Municipalities that use cameras to capture drivers running red lights say the system is virtually foolproof, but Ronald Cea begs to differ.
Two months ago, New York City's Department of Finance mailed a notice to Cea's Rocky Point home that said a car registered to the retired Suffolk County police officer ran a red light in Queens on May 3 at 3:01 p.m. The fine was $50.
First problem: The photo of what appears to be a light-colored Lexus with a moon roof at Northern Boulevard and Marathon Parkway doesn't look like any vehicle Cea has ever owned.
Second problem: The last two numbers on the car's plate are 64, while those on the notice's payment stub read 46.
The license plate on the payment stub - identical to the tag captured by the camera except those last two digits - does match a Chevrolet Trailblazer that Cea gave his youngest son. But he registered the SUV in his own name. The elder Cea's tags were destroyed after Jan. 26 and he has the Department of Motor Vehicles document to prove it.
So Cea thought he would take advantage of a telephone number on the city's notice for those who "believe a mistake has been made."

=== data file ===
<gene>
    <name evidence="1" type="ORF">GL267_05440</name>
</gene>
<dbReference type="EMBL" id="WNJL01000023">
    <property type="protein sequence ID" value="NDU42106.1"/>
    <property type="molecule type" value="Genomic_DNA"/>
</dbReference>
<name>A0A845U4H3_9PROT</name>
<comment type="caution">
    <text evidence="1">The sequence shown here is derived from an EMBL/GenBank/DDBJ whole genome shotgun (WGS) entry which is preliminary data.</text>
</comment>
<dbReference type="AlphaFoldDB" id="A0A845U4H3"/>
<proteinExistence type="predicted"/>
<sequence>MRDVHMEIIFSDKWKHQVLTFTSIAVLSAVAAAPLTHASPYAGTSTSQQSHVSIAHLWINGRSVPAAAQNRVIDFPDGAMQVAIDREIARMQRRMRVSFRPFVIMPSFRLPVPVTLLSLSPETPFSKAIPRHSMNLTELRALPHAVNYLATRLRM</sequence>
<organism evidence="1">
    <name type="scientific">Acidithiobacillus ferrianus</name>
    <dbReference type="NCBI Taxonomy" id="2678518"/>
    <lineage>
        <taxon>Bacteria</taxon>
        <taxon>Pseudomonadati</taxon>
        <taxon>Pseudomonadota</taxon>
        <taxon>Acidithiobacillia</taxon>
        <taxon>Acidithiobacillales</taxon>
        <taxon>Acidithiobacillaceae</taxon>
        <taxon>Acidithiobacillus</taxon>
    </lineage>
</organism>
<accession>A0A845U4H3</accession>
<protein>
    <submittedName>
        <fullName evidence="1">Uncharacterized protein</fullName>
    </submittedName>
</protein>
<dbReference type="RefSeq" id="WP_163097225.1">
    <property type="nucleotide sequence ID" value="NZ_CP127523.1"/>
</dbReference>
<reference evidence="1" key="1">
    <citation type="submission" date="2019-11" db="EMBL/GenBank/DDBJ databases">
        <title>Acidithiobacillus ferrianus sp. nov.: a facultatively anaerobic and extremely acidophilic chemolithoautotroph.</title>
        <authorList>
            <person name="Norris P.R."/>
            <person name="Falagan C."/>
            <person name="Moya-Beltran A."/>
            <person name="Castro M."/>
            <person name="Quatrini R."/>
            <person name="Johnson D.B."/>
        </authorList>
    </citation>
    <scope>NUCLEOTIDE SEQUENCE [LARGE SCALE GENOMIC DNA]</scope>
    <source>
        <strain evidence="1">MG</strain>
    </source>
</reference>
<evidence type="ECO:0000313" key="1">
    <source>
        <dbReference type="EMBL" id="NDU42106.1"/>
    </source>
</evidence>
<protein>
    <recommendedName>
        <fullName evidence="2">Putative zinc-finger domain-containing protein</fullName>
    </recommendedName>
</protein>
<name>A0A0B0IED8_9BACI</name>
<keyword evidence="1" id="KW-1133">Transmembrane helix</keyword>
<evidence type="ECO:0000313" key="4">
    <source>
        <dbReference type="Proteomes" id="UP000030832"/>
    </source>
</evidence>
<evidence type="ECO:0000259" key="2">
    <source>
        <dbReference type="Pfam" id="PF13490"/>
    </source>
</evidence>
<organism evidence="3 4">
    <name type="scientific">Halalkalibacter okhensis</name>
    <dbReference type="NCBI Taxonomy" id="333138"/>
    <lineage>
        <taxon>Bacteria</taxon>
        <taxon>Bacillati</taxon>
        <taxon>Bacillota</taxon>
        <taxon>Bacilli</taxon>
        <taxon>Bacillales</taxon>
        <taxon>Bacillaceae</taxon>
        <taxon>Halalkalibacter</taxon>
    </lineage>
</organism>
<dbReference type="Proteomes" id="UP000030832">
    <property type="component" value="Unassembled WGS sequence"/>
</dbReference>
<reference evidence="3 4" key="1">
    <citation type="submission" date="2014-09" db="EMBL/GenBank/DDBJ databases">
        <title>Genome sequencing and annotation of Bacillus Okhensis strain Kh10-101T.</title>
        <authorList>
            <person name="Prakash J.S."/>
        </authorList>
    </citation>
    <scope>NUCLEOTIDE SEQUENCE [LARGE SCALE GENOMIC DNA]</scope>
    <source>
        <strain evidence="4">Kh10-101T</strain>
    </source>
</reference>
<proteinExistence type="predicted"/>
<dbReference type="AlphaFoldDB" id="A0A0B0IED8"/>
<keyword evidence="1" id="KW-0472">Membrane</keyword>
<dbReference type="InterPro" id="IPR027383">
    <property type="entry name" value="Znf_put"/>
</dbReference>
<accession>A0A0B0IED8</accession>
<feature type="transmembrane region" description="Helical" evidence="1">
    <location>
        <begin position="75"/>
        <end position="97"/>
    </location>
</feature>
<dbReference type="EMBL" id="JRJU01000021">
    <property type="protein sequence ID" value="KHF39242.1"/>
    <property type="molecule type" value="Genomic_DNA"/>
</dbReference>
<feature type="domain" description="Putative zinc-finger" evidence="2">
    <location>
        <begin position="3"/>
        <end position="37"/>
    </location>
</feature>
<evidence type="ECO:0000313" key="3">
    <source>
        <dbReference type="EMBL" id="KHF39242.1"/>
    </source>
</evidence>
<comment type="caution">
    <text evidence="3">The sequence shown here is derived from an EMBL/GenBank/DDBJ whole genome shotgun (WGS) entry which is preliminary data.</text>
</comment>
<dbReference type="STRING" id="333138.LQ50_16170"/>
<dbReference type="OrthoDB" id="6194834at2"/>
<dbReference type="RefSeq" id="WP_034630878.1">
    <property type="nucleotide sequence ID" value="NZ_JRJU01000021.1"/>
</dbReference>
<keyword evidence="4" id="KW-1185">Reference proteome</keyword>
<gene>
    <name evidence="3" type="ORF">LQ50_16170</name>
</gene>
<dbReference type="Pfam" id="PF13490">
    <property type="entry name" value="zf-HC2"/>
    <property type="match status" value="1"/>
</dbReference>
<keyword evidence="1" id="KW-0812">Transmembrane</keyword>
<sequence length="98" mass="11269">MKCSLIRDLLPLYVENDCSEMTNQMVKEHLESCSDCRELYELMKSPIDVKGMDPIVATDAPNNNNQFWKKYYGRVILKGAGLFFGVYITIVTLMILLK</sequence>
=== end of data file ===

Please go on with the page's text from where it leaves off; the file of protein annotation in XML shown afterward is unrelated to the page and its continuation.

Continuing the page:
But after 15 or 20 attempts and not getting through, Cea gave up, thinking the city would figure out that it had fingered the wrong guy. Nope, another notice arrived in the mail.
"Because you have failed to respond in a timely manner . . . " reads that notice, dated July 14, "the amount due for this violation now contains a $25 penalty."
Cea again tried to phone, he said last week, and got the same result.
"I tried at least a hundred times over several weeks," Cea said. "First thing in the morning. Just before closing. Before and after lunch. It didn't matter when I called. Nobody."
Last week, Owen Stone, a spokesman for the city's finance department, said someone preparing the notice may have transposed the two numbers. Stone said such mistakes must have happened before, but would be "very, very rare."
Nassau County said it was not aware of any similar case among the nearly 260,000 red light camera violations it has issued in the past year.
Stone said he was looking into Cea's situation and could perhaps have a judge dismiss the violation.
Cea would like that very much. He said mistakes happen, but not being able to speak with a human being to correct the problem has been "very frustrating."
"It's their mistake," he said, "and they are putting me through hell."